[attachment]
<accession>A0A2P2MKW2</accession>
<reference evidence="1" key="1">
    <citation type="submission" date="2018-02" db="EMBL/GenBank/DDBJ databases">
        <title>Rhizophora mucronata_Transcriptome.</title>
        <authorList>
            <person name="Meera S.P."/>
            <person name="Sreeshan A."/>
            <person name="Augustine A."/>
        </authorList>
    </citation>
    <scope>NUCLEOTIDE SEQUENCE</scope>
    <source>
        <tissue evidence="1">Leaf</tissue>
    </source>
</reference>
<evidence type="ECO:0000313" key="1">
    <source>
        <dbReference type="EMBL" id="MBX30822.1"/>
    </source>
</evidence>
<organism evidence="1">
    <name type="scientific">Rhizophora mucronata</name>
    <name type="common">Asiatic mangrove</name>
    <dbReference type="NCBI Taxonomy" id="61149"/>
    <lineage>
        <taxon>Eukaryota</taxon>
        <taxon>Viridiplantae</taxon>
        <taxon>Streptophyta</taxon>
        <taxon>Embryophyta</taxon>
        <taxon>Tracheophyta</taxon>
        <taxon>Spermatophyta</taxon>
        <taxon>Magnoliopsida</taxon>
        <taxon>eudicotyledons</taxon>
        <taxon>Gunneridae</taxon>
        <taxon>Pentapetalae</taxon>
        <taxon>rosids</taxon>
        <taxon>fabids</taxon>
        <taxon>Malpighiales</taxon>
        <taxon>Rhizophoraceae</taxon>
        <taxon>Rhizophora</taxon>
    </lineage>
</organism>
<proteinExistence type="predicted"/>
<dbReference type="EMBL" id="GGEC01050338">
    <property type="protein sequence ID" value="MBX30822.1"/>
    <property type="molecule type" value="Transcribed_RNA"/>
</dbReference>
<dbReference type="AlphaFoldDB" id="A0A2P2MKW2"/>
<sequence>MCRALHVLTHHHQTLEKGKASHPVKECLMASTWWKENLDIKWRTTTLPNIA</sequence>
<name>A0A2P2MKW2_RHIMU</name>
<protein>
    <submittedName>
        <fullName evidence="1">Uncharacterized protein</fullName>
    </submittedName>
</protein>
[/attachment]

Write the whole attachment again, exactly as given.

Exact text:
<accession>A0A2P2MKW2</accession>
<reference evidence="1" key="1">
    <citation type="submission" date="2018-02" db="EMBL/GenBank/DDBJ databases">
        <title>Rhizophora mucronata_Transcriptome.</title>
        <authorList>
            <person name="Meera S.P."/>
            <person name="Sreeshan A."/>
            <person name="Augustine A."/>
        </authorList>
    </citation>
    <scope>NUCLEOTIDE SEQUENCE</scope>
    <source>
        <tissue evidence="1">Leaf</tissue>
    </source>
</reference>
<evidence type="ECO:0000313" key="1">
    <source>
        <dbReference type="EMBL" id="MBX30822.1"/>
    </source>
</evidence>
<organism evidence="1">
    <name type="scientific">Rhizophora mucronata</name>
    <name type="common">Asiatic mangrove</name>
    <dbReference type="NCBI Taxonomy" id="61149"/>
    <lineage>
        <taxon>Eukaryota</taxon>
        <taxon>Viridiplantae</taxon>
        <taxon>Streptophyta</taxon>
        <taxon>Embryophyta</taxon>
        <taxon>Tracheophyta</taxon>
        <taxon>Spermatophyta</taxon>
        <taxon>Magnoliopsida</taxon>
        <taxon>eudicotyledons</taxon>
        <taxon>Gunneridae</taxon>
        <taxon>Pentapetalae</taxon>
        <taxon>rosids</taxon>
        <taxon>fabids</taxon>
        <taxon>Malpighiales</taxon>
        <taxon>Rhizophoraceae</taxon>
        <taxon>Rhizophora</taxon>
    </lineage>
</organism>
<proteinExistence type="predicted"/>
<dbReference type="EMBL" id="GGEC01050338">
    <property type="protein sequence ID" value="MBX30822.1"/>
    <property type="molecule type" value="Transcribed_RNA"/>
</dbReference>
<dbReference type="AlphaFoldDB" id="A0A2P2MKW2"/>
<sequence>MCRALHVLTHHHQTLEKGKASHPVKECLMASTWWKENLDIKWRTTTLPNIA</sequence>
<name>A0A2P2MKW2_RHIMU</name>
<protein>
    <submittedName>
        <fullName evidence="1">Uncharacterized protein</fullName>
    </submittedName>
</protein>